By Nancy Means Wright

With research you never know what new worlds might open up. Not infrequently a fresh encounter or a chance remark or bit of local news has altered my plot and offered a fresh, exciting way to end a story. It even changed the focus of this blog–originally a piece about Christmas–when a friend invited me to attend a Middlebury College talk about two remarkable women who had lived in the area more than a century and a half ago.

Author Rachel Hope Cleves discovered the women in Middlebury’s Sheldon Museum while researching a work about the 19th-century American romantic poet, William Cullen Bryant. She unearthed a letter in which the poet mentioned the alleged “marriage” of his niece, Charity Bryant (1777-1851) to another woman, Sylvia Drake (1784-1868). The two females ran a prosperous sewing and tailoring business out of their home, and lived together as respected members of their local church and community.

The young women had encountered scorn and intolerance in their respective Massachusetts communities, and, in their twenties, had fled independently to live in the frontier town of Weybridge, Vermont. Months after meeting, they fell in love, rented a room, and on July 3, 1807, moved in together. Charity wrote out their “consent,” a term for marriage in 19th-century vernacular, to live as “help-meets,” a common synonym derived from Genesis 2:18 for marital partners. Sylvia performed the wifely domestic chores, while the more extroverted Charity took on the role of husband and business partner, and was recorded as head of the household by Federal census takers. Both women sewed fiercely, taught Sunday school at the local church, cooked for church suppers, and were listed together on land and tax records.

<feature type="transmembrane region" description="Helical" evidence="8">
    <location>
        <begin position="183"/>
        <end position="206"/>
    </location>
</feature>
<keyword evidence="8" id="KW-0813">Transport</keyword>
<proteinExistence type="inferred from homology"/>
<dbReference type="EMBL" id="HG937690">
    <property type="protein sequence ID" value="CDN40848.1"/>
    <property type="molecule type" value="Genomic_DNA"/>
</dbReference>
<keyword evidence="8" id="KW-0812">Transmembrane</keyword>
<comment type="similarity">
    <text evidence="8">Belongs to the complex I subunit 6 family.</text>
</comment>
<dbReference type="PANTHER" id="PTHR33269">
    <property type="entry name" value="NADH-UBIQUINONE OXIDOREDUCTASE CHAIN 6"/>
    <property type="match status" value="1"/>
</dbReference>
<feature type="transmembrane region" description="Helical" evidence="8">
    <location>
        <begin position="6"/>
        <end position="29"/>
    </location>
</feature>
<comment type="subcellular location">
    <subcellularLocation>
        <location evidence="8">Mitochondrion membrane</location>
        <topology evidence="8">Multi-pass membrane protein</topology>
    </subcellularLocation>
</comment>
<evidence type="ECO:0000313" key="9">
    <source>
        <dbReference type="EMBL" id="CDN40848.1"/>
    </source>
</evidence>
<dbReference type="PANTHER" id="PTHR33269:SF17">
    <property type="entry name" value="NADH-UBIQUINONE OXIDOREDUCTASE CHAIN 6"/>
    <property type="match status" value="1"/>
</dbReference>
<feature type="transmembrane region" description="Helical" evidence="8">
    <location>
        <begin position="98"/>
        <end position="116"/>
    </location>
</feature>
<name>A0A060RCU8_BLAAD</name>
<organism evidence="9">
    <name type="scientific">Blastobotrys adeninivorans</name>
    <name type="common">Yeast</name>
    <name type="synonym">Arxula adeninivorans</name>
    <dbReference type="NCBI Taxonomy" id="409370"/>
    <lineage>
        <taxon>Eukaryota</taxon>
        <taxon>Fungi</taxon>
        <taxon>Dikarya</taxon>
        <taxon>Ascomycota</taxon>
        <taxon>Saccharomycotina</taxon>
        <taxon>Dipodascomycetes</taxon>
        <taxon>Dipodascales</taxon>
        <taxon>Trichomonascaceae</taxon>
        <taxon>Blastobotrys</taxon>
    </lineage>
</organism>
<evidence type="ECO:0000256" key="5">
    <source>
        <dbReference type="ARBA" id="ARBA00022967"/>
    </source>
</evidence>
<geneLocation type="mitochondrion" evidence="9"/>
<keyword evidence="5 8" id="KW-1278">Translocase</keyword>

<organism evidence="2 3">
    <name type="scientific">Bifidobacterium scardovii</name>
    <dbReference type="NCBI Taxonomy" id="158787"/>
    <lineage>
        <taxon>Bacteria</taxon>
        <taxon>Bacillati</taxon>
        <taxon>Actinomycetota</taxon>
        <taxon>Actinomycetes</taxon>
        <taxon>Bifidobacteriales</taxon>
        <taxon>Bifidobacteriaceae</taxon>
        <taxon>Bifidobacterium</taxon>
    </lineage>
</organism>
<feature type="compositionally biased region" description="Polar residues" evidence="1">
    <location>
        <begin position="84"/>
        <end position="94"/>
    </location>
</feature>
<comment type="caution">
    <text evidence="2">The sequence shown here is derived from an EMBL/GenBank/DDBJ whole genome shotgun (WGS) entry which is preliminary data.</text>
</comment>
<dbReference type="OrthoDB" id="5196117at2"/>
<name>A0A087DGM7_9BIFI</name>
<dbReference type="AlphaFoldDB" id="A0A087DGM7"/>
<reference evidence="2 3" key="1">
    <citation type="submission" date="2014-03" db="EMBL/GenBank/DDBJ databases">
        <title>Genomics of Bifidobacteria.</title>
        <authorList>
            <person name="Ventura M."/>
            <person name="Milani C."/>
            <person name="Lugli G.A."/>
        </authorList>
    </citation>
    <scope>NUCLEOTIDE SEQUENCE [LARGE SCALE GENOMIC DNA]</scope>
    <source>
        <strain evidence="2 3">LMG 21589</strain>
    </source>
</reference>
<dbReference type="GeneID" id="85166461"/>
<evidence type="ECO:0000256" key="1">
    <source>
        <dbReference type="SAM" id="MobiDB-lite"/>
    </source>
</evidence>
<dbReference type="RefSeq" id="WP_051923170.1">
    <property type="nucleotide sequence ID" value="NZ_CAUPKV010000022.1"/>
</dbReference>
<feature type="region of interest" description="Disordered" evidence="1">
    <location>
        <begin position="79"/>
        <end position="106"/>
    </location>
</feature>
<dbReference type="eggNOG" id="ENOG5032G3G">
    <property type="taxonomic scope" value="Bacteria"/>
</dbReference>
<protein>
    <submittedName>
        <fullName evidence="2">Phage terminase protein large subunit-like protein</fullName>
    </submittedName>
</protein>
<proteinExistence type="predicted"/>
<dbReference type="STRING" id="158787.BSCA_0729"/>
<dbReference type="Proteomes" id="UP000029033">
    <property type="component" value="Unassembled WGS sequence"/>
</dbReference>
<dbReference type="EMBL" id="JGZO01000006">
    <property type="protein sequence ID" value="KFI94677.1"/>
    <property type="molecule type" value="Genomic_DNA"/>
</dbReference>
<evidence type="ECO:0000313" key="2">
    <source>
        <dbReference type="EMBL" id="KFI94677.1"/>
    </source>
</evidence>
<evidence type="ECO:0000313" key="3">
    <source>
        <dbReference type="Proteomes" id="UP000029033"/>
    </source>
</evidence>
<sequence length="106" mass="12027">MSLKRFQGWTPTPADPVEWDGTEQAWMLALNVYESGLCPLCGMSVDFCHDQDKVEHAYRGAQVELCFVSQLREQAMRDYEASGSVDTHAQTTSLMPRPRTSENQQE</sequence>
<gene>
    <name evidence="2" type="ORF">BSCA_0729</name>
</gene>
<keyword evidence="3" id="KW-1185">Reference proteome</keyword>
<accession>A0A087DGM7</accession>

Undoubtedly there were whisperings and raised eyebrows about the relationship, but If there was any talk of punishment by law, Cleves said, it was ignored. The pair slowly gained acceptance and were considered a couple, rather than two spinsters living together out of need. For yes, this was a marriage of love. The Sheldon Museum holds in its archives framed silhouettes of the two women, done in the early 1800s by an itinerant artist. The women had braided bits of their hair in loops to frame the portraits, with the middle loop in the shape of a heart–“a message of romantic unity of souls” according to Cleves, “that in the grammar of early America signaled marriage.”

“The sameness of the silhouettes is misleading,” Cleves asserts, “a misapprehension that obscures their differences from each other, and their differences as a pair from others at the time.”

The women by all accounts lived together in health, sickness, and hard times until Charity’s death in 1851, and were ultimately buried side by side in the Weybridge cemetery where one can still visit their grave. If the relationship wasn’t “legal” as it is today in Vermont and other liberal states, “their union,” Cleves said, “was within the contemporary category of marriage.”

Whether Cleves will complete her research on Charity’s Uncle William, remains to be seen. But through her side trip into the history of the poet’s niece and her partner, readers have gained a compelling story of love, tolerance, and acceptance. No closeted love affair this–but an open secret, with an entire village looking on! In 1843 another nephew published a lyrical portrait of their lives that he called “no less sacred to them than the ties of marriage.” And Cleves’ new book, Charity and Sylvia: A Same Sex Marriage in Early Weybridge, Vermont, is now on the shelves.

Isn’t it amazing what one’s research might turn up? We must keep our minds and hearts open and our pens at the ready. And remember that Christmas¬† (my original topic) is about love.


6 Responses

  1. Mary,

    As you observe, there are many kinds of love relationships. As long as the individuals are happy together and harm no one, it’s really fine. Hopefully, tolerance will increase.

    • Thank you, Jacquie–you are indeed an early bird! And yes, I think this 19th-century community response was wonderful. The women, too, were remarkable.

  2. The more love in the world, the better, as far as I can see. Thank you for bringing this marriage into the light, Nancy.

    • It was really the poet Wm Cullin Bryant who brought it to light, and then the author of this new book. I love this long ago story of two brave women and a wholly tolerant village. Thanks for your kind words, Nikki.

  3. A lovely case of the delight of research.

    • As you well know, Sheila, there is no end to one’s research. Thanks for reading this, and have a lovely holiday!

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